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on 15 October 2015
This film is highly understated and often dismissed but the more time passes the more I appreciate this film, the ultimate quest the search for God is the main theme add the original cast, action, well crafted humour and heart felt scenes star trek V is still a gem if unpolished.
This film was plagued by budget constraints and poor marketing leading to poor box office through it did well enough on DVD to get star trek 6 made which is very good. Shatner himself criticized paramount on the way special effects and budget for as handled leading to a curtailed ending. The acting and story still manages to shine through. The reason I give it a 5 star is for effort the matter of the story is unique, humour, acting quality all make this still heads above most sci films if not the best in the series it still deserves to be among them.
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on 25 March 2015
It has been over fifteen years since I last viewed this movie and my opinion hasn't changed. It lacks so much of what the other Star Trek movies starring the original cast members have. There are jokes, but they fall flat. There is camaraderie between Kirk, Spock and McCoy, but it seems stiff and unnatural. The acting of the other members of the Enterprise crew is often awkward and with the exception of Sybok, the guest stars are uninspiring.
The Enterprise is undergoing a major refit, with only Scotty carrying out the repairs. There is a hostage crisis on a planet jointly administered by the Federation, Klingons and Romulans. The Klingon representative is a former powerful commander who is now a drunken sop. All of the main members of the Enterprise crew are recalled and still understaffed, they set out for the planet. The rescue attempt is futile, although there is a bright moment when Uhuru distracts nomadic tribesmen by conducting a fan dance.
Sybok takes over the Enterprise and sends it to a planet supposed to be the home of God. They do find a powerful being, but it is a prisoner on the planet and wants the Enterprise so that it can escape. Sybok distracts the being long enough for the Enterprise to fire a torpedo and kill it.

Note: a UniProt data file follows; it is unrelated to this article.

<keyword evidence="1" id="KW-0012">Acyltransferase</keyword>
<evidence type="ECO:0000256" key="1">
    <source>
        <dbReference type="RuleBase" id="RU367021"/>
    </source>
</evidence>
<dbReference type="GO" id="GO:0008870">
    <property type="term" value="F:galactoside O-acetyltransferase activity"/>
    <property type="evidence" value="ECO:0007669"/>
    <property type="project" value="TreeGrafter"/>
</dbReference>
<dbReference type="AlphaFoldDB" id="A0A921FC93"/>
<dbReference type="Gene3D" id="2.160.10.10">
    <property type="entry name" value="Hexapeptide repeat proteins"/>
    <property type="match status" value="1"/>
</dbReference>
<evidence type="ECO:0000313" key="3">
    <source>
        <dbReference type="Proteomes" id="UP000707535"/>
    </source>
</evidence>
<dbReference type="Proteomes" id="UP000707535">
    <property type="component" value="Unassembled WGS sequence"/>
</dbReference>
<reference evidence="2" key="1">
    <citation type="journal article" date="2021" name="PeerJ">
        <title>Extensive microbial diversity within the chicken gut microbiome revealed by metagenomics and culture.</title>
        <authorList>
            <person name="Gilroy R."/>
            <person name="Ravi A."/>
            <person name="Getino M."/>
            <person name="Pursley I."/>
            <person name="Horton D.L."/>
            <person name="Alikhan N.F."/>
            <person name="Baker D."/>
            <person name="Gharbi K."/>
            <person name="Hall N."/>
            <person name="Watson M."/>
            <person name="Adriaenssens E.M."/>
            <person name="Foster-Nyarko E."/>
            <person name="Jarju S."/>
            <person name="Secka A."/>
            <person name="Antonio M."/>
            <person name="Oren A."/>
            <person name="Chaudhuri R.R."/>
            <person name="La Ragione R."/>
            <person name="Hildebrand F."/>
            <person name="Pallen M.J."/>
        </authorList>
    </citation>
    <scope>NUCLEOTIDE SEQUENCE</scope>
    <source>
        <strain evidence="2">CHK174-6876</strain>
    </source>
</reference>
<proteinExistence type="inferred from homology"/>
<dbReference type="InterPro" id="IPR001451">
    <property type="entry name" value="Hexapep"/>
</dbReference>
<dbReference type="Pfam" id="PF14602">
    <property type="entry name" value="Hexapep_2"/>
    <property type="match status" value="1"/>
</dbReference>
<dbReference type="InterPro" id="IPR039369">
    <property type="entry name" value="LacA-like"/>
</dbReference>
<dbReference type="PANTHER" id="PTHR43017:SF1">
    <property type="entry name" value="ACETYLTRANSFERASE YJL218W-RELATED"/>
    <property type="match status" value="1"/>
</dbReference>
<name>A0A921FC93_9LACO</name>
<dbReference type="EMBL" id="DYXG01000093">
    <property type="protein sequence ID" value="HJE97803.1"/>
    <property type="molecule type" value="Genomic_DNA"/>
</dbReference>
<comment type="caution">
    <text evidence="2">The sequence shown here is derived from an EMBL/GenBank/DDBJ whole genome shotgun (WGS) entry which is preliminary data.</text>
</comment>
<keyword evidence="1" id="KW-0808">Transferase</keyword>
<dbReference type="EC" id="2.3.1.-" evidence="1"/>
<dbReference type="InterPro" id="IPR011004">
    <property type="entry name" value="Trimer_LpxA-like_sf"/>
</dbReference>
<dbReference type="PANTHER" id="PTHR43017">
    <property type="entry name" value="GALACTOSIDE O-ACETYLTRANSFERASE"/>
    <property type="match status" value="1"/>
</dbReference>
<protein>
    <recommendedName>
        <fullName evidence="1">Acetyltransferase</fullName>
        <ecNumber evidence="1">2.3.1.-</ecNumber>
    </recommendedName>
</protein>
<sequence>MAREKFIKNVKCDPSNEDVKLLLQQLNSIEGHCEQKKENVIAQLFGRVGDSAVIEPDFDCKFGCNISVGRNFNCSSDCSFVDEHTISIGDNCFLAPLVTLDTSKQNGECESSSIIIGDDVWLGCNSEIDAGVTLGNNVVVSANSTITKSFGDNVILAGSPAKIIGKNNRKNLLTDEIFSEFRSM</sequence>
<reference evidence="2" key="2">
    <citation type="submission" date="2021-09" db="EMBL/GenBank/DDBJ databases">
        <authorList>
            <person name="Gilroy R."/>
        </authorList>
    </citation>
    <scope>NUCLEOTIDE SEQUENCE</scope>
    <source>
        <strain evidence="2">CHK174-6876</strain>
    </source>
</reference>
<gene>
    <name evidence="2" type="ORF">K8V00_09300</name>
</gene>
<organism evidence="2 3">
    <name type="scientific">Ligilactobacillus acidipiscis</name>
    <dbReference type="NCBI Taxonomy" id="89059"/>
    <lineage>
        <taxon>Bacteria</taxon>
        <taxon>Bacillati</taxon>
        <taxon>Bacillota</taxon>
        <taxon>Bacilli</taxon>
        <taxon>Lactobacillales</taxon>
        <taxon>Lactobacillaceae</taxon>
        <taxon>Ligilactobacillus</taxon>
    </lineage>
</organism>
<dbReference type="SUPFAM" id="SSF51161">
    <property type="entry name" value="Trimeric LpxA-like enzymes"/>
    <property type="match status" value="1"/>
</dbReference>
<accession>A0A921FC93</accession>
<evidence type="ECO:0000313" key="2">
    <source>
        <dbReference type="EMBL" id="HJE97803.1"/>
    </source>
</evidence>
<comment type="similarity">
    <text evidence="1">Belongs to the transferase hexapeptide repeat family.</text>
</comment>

A Klingon vessel arrives and wants to capture and kill Kirk. Spock manages to persuade the Klingon general to order the commander of the Klingon vessel to cease his attack. Kirk is rescued and the movie ends where it began. Kirk, Spock and McCoy are in Yosemite Park sitting around a campfire and singing "Row Row Row Your Boat."
In my opinion, this is the worst Star Trek movie of the series. It fails in so many ways that it is hard to list them all. The only positive feature is that it is Star Trek, and even when it is bad, it is good enough.
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on 1 January 2015
Of all the Star Treks,film,TV, cartoon and internet from 1966 to date this must be the worst, give or take Spocks Brain

Thin plot,childish dialogue,daft effects and a cast looking way over-age are not helped by Shatner's poor direction

The cheaply made modern internet fan episodes show how poor this really is

No redeeming features

A surprising mess bearing in mind the 4th film's class and the 6th film;s high production values - didn't Paramount watch this before distributing it ?
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on 16 June 2013
Blu Ray makes this look worse than it is, HD shows the effects for the poor relation they are to the other films... but there is a warmth to this film that hooked me in. Shatner is brilliant in this, its a deeper look into the friendship of the crew. worth it for that alone. I am not a "trekkie" ( or is it trekky ? ) but I think is a great movie.